Then, as now, Americans wanted it over. Not the war.  Americans wanted their country to win the war against Communism and we could have.  But they couldn’t win the war against a biased media campaign.  They could nothing about the demonstrations and the street theater.  The only way to make it “go away” was to surrender.

The grandchildren of the Hippie Movement has come to finish what their Communist grandparents began. They sport the old peace signs, clothing, and attitudes of the past, like children who’ve rummaged through America’s attic.

To the grandparents and parents who raised their children to love America, not hate it, Donald Trump appears to be their champion. They fear the hordes of Central American illegal immigrants (who care nothing for freedom; they’ve been inculcated in Communist doctrine for generations) and Muslim “refugees” (whose European invasion Americans have witnessed with dread and horror).

MoveOn.org and its many factions want a war. They want a war against white, suburban America.  Americans don’t want a war, but they do want protection.  Trumpsters simply don’t see that protection in the youthful-looking Marco Rubio or the scholarly Ted Cruz.  Nor do they take particular comfort in the Establishment Republican, John Kasich, who touts the necessity of Common Core, as though rigorous testing will make better students of our scholars.

If the curriculum is deconstructive (and it is), then the result will be – and has been – that most students will fail the test. Common Core isn’t simply the PARCC (The Partnership for Assessment of Readiness for College and Careers) test.  A rigorous test without a rigorous curriculum spells failure for students.

This year, PARCC has the gall to bray that the test is 90 minutes shorter. It doesn’t say whether the math test questions require simpler answers or that the language arts samples are shorter.  The test itself is just shorter, leaving in less time for students to complete it.

That’s why you don’t want to vote for John Kasich. Which leaves a frightened and angry public, much like the Americans of the Sixties without what they consider a viable champion.

But what a champion. A poorly-informed, vocabulary-challenged foul-mouthed, name-calling, mud-slinging, wrestling match promoter who donated to the probably 2016 candidate’s 2008 presidential campaign.  He readily admits that he’ll make deals with the Democrats, that the wall probably won’t be as high as he claimed, seldom mentions freedom or the U.S. Constitution, and urges his followers to make pledges to him rather his making pledges to them.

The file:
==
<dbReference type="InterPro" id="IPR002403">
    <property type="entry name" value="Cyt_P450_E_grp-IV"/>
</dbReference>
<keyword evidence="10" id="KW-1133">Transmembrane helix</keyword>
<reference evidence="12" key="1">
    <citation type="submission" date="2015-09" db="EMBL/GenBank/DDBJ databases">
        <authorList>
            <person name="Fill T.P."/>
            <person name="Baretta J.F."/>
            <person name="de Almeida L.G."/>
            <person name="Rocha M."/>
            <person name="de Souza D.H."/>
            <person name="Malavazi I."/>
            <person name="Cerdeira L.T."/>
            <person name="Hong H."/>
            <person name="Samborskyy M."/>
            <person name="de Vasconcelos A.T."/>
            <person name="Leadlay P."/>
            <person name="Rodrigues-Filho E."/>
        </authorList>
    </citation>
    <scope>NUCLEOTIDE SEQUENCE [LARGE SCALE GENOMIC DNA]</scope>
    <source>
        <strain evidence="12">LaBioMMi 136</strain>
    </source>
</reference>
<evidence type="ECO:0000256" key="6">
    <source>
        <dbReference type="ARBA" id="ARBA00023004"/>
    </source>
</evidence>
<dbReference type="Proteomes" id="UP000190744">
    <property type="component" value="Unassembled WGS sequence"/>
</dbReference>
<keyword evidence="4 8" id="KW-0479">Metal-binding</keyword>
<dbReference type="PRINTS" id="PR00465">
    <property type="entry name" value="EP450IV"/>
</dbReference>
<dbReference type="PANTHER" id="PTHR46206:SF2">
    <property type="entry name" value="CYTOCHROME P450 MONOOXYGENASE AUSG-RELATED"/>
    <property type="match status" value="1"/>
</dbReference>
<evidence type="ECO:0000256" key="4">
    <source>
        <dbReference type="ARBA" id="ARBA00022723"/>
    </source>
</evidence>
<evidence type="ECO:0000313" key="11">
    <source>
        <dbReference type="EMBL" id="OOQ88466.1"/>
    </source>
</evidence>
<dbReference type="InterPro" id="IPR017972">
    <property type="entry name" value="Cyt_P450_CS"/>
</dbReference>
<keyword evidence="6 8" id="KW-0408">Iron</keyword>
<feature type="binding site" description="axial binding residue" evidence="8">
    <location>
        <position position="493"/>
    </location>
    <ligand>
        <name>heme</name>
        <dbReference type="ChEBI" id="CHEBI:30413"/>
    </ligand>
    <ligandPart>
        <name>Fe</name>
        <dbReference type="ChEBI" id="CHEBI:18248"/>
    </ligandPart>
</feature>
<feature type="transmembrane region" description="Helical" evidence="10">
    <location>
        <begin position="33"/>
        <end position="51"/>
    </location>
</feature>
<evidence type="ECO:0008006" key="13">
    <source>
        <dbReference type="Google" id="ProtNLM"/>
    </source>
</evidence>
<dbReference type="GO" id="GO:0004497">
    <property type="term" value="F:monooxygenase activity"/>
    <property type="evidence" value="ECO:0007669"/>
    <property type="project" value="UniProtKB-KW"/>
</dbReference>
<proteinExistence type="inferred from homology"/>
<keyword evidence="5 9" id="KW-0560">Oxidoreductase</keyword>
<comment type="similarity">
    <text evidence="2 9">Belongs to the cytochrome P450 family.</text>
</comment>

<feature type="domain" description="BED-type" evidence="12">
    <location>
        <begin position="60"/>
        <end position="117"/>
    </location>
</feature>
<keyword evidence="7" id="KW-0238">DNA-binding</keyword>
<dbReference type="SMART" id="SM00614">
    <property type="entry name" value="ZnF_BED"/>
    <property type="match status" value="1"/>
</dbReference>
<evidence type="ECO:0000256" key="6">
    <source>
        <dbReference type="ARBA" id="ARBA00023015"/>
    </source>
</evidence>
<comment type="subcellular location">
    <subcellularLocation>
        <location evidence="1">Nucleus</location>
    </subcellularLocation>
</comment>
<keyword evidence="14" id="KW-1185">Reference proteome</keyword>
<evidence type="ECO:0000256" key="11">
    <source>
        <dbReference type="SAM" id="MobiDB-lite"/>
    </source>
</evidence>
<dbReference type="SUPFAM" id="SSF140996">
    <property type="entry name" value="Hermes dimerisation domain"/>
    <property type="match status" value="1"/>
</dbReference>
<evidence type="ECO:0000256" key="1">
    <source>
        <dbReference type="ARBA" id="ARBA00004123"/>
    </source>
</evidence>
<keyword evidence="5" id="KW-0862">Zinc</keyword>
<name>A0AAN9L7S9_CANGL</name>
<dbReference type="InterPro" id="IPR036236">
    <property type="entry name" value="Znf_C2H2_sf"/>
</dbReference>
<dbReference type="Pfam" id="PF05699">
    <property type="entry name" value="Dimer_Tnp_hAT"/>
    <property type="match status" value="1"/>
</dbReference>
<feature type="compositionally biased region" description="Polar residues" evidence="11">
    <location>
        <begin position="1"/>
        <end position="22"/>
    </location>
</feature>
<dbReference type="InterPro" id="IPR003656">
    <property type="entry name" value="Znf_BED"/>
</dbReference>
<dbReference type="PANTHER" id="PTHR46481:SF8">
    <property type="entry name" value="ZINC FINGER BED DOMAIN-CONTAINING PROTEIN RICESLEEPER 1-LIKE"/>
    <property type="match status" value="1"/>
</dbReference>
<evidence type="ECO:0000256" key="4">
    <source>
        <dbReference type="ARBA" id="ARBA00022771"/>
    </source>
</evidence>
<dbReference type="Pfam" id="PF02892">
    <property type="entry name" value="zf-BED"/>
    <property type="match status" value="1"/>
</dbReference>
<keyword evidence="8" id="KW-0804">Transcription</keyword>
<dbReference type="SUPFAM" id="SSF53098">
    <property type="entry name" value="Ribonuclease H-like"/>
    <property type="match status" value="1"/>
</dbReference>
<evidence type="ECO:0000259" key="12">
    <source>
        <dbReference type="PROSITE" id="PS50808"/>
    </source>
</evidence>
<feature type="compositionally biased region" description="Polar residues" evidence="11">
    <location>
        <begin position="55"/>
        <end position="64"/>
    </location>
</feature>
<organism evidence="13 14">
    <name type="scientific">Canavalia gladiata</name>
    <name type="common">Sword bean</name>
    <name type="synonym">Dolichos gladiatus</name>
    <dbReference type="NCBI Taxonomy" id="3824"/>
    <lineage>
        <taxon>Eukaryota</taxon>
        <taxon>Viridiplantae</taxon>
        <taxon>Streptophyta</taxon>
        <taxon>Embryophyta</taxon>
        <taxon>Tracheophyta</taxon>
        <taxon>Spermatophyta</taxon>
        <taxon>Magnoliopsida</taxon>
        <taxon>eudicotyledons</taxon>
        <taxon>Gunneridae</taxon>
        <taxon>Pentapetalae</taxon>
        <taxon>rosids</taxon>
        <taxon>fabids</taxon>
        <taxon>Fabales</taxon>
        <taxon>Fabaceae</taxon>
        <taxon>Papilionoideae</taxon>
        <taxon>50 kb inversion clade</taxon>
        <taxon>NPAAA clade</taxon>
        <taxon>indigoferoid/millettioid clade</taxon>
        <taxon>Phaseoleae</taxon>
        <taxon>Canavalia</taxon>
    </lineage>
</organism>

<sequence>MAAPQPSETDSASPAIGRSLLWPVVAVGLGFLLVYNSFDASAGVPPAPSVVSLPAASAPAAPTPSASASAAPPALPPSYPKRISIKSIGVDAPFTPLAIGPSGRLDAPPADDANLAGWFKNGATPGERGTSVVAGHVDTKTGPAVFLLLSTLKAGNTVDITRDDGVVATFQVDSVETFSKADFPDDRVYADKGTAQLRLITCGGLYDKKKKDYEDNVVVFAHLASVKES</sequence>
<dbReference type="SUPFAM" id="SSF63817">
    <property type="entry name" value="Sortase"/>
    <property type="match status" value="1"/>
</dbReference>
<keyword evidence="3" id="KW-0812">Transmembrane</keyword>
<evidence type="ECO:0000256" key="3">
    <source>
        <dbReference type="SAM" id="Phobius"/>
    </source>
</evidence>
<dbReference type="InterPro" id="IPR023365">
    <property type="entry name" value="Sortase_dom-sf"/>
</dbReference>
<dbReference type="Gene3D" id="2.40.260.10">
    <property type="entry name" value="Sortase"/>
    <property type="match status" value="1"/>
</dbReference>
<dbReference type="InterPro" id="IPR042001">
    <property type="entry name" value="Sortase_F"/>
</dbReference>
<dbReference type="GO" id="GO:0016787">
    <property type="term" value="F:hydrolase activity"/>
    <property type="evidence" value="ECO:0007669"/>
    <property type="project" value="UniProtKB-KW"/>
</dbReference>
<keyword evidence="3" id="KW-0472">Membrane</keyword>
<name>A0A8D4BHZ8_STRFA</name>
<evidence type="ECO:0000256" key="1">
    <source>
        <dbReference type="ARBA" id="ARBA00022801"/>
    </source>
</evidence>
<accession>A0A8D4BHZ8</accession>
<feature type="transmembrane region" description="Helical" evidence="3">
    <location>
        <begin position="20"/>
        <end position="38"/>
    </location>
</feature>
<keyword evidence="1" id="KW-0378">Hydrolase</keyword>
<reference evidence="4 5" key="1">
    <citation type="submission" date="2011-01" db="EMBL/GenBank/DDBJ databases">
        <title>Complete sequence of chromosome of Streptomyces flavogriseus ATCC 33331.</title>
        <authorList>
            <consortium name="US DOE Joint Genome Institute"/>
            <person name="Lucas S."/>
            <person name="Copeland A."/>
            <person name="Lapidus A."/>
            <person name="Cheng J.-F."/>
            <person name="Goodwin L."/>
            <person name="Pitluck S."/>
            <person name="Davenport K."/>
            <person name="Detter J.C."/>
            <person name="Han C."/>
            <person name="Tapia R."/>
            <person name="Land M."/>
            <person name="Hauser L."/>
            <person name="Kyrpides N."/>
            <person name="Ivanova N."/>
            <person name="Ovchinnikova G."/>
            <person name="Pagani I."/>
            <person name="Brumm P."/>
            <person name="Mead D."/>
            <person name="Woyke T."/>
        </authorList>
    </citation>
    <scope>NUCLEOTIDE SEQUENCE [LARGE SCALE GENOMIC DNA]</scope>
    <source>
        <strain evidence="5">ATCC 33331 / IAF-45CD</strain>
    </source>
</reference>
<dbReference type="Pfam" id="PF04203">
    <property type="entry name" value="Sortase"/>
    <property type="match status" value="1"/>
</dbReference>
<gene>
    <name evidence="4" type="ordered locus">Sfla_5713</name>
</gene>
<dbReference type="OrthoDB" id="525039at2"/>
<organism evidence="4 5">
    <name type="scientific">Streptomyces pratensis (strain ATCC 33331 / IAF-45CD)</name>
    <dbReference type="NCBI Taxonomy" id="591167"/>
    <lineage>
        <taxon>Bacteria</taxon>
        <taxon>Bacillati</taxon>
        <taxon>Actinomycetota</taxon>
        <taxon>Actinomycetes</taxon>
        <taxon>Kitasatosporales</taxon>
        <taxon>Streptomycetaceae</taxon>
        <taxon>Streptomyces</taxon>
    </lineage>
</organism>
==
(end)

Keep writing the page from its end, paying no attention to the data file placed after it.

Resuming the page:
Some claim that Trump himself has deliberately staged these near-riotous rallies or is at least enjoying their fruits. He gets to play the tough guy many Americans have been wishing for, he gains more sympathy, and gets even more air-time.  So do the disruptors, incidentally, who are media hungry and enjoy taking advantage of the wealthy Trump’s media-heavy events.

He provides the stage, they provide the punches.

Ironically, both sides are claiming the status of victimhood. Hillary Clinton brays that the bullied (the disruptors) should stand up to the bully (Trump).  Trump echoes the sentiment, in reverse.  Hillary, who once punched a playmate in the nose, is a risible champion for the bullied.  She launched the first crusade for universal healthcare and otherwise advocates Obama’s redistribute the wealth plans, which will, in fact, bully the money out of the hands of those who earned it into the hands of those didn’t and won’t.

This all started out with Trump and Chris Christie bullying Marco Rubio in order to (successfully) silence him as he denounced Obama’s ties to Communism. He fought back until Trump was subdued, not silenced altogether.

Bullies tried to outshout and outpunch bullies in the public forum does not bode well for American democracy. The First Amendment guarantees the right of every American’s voice to be heard.  That does not include those who haven’t earned it (illegal immigrants) or those who don’t respect it (Islamic Jihadists).

That right belongs to us. We have the right to be able to listen to any or all or none of the candidates at the microphone and decide for ourselves what’s best for America, ourselves and future generations.

This post has a reading level of Grade 10.3. We’ve made it to high school, at last.

Published in: on March 14, 2016 at 4:35 pm  Leave a Comment